One of the most surprising announcements from this E3 was Microsoft’s announcement of the Xbox Elite Controller. This new controller is designed with the competitive gamer in mind, and adds features to the standard Xbox One controller such as replacable sticks and D-pad, adjustable triggers, and underside paddles with quick control. I was lucky enough to grab some hands on time with the controller, playing both Sunset Overdrive and Gears of War: Ultimate Edition on the E3 showfloor.
To start with, the Elite Controller feels incredibly nice in the hand. It’s weighted differently than the standard controller, feeling slightly heavier in the hand. The best part, however, is the addition of a rubberized grip on the back of the handles. It’s a small touch that makes all the difference, and it just feels phenominal. Even though I only used the controller for around half an hour total, I was already dreading the thought of returning to a controller without the grip.
The actual buttons themselves didn’t seem to feel any different, but the same cannot be said of the sticks. I’m not sure if it was just my imagination or not, but the sticks seemed to have slightly more tension than on the standard controller, and it felt great. The D-pad also felt better, especially once it was switched to the alternate, funkier looking D-pad. It was extremely accurate and felt good on my thumb. The reps from Microsoft said that it was designed with fighting in games in mind. A nice touch was that the controllers on the Gears of War demo station were customized. The tops of the sticks were tiny Crimson Omen logos, and each direction of the D-pad had a picture of the weapon it would switch to stamped on it. These little customizations are cool, and it’s possible we’ll start seeing them sold seperately in the future or even packed in with collector’s editions.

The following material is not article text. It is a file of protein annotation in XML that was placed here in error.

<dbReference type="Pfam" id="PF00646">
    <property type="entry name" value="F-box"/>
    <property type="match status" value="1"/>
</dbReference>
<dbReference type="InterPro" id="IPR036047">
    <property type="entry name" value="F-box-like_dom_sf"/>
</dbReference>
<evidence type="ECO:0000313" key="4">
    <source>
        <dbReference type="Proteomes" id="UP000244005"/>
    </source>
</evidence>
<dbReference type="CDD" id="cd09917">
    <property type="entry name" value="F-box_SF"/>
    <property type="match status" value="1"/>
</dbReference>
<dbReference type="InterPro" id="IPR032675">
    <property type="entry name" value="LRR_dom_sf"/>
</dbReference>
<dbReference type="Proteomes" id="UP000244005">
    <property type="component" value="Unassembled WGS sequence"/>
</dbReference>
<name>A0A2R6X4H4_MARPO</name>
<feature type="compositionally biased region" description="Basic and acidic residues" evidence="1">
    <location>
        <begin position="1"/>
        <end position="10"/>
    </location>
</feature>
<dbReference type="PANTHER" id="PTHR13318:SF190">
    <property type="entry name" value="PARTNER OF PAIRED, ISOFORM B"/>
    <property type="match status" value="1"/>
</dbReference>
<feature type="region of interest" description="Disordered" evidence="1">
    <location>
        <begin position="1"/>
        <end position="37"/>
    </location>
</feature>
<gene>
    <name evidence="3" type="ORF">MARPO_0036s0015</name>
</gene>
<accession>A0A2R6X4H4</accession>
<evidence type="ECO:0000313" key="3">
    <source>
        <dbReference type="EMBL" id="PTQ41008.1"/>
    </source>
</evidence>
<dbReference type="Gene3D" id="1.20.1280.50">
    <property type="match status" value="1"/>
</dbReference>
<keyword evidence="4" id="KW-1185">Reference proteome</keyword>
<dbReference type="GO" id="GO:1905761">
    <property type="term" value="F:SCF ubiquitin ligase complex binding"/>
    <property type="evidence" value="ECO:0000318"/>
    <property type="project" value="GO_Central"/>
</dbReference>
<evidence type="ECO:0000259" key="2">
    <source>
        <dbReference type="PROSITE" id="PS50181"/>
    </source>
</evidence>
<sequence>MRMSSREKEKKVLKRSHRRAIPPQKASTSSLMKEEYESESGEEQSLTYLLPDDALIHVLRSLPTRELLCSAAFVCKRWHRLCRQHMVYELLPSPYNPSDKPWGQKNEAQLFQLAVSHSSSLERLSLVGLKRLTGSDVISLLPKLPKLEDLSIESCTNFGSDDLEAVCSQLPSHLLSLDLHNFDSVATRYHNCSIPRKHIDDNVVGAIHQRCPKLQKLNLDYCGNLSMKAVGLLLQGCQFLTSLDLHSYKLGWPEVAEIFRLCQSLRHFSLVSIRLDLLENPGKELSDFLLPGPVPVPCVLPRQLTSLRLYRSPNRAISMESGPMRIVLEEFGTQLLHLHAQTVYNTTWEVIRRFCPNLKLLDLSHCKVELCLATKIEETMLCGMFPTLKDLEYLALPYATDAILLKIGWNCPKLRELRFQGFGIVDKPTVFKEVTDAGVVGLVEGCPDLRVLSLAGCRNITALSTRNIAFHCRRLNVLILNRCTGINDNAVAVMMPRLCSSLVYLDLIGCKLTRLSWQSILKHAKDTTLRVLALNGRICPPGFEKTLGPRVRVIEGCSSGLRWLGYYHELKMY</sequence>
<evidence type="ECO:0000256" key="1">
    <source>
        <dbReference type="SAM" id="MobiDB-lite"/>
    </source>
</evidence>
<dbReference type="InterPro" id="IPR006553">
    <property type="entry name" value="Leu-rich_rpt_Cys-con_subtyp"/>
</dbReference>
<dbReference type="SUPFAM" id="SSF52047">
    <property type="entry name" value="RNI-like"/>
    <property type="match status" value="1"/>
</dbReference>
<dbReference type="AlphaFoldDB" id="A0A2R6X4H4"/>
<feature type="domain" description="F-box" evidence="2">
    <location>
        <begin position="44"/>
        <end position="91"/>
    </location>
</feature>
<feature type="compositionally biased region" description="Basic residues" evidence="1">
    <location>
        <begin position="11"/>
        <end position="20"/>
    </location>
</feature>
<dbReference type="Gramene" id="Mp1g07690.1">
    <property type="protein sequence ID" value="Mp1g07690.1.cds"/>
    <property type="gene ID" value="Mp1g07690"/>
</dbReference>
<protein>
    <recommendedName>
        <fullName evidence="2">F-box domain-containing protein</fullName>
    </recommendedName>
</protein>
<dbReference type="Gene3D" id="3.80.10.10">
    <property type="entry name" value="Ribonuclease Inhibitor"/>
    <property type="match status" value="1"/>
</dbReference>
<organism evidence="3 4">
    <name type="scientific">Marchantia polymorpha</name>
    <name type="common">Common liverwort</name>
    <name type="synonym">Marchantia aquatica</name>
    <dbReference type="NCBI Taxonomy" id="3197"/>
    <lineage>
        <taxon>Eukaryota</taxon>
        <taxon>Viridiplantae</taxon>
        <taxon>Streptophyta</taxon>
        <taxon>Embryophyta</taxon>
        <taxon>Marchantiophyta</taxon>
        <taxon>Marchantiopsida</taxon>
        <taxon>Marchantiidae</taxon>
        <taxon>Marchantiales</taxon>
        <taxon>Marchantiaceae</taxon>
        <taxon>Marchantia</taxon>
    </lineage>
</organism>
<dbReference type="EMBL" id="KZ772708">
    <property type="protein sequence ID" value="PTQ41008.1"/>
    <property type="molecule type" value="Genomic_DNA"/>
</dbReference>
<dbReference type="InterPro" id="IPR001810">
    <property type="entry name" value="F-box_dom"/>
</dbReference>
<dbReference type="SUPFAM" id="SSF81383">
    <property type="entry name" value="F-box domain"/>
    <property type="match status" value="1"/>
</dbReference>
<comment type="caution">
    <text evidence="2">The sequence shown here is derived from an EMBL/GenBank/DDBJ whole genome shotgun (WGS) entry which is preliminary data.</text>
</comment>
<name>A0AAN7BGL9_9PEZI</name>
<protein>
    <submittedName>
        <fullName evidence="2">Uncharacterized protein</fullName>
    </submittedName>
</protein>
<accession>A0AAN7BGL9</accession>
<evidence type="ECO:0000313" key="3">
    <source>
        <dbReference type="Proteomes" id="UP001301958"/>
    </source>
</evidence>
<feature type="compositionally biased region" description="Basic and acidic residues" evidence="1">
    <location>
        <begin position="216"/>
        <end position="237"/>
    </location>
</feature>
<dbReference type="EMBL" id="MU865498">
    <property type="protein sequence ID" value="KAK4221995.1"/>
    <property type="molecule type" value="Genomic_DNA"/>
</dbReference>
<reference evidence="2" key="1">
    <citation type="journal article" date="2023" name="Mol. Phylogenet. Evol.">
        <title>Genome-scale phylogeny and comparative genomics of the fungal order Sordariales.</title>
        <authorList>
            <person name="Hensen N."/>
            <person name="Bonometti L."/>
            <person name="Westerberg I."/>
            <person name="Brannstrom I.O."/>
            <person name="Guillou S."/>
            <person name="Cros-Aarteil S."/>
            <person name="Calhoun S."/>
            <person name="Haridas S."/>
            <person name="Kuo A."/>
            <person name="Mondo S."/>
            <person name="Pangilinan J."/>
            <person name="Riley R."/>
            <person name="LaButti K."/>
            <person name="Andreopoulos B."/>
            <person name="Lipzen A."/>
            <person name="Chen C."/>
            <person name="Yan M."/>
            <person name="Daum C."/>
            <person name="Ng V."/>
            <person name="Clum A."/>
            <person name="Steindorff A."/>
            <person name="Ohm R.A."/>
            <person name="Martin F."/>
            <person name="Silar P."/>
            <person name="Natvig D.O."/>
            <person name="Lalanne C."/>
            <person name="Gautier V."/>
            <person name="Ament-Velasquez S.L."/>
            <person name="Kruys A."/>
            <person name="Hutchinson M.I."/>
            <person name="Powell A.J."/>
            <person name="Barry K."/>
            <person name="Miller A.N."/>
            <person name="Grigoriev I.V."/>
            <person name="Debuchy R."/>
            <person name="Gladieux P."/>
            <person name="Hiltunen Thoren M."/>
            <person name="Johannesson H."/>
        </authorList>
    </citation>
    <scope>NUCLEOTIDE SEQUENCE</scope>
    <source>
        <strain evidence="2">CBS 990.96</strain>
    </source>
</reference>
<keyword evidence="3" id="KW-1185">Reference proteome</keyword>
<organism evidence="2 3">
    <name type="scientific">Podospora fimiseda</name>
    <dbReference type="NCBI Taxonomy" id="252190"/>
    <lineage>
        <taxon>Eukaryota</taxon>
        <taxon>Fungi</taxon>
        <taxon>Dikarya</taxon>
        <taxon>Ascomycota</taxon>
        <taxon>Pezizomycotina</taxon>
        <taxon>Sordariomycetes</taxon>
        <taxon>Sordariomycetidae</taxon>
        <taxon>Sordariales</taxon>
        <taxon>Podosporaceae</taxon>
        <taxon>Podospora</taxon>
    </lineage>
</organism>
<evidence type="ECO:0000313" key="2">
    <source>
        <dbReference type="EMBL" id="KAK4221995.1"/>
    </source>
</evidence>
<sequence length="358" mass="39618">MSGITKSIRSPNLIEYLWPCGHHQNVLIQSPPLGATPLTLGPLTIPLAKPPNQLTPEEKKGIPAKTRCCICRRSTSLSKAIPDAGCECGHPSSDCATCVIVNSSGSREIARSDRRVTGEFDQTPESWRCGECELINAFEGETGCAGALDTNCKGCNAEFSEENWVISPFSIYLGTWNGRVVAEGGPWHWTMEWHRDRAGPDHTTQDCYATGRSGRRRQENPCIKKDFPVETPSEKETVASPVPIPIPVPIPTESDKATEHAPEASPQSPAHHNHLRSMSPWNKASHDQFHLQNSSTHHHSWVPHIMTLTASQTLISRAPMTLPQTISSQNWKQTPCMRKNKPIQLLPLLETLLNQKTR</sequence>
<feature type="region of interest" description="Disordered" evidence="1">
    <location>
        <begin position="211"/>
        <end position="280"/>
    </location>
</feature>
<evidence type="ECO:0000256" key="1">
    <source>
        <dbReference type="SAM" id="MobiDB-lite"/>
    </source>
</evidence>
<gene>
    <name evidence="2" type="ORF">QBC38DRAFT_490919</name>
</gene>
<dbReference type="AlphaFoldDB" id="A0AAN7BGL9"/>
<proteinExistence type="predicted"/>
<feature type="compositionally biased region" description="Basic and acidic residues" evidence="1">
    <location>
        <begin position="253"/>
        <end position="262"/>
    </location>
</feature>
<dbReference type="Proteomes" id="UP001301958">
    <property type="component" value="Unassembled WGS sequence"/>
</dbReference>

The actual art of switching components couldn’t be easier. With only a small amount of force, the sticks can be popped off the face of the controller and replaced. The D-pad is even cooler, being held in by magnets and popping off in a very satisfying way. The paddles on the underside of the controller work in a very similar way, using tiny anchor locks as well as a magnet to hold them in place. The triggers can be customized, as well. On the back of the controller are two switches, and each one will alter the functionality of the corresponding trigger. They can be switched between normal, full movement, or changed to hair-trigger mode, wherein the trigger becomes a digital button and only depresses a partial amount. This vastly increases the sensitivity and allows you to press the trigger, and fire your weapon, much faster.
However, everything is not perfect. I personally did not like the way the paddles felt. They were positioned where your fingers naturally fall on the underside of the controller, but they require next to no effort to press. Just by resting my fingers normally I found that the paddles kept depressing and would constantly mess me up as my Lancer would rev up in Gears of War or I would swing with a melee attack in Sunset Overdrive. This is probably something that I could get used to given enough time, but in the shoft amount of time I used the controller I either disabled the paddle functionality or removed them from the controller entirely. Such is the beauty of such a customizable controller – unwanted features can be completely removed from the equation.
When the Elite Controller ships later this year, it will include 3 sets of stick at different heights, as well as both versions of the D-pad. The official price of the controller is $150 USD.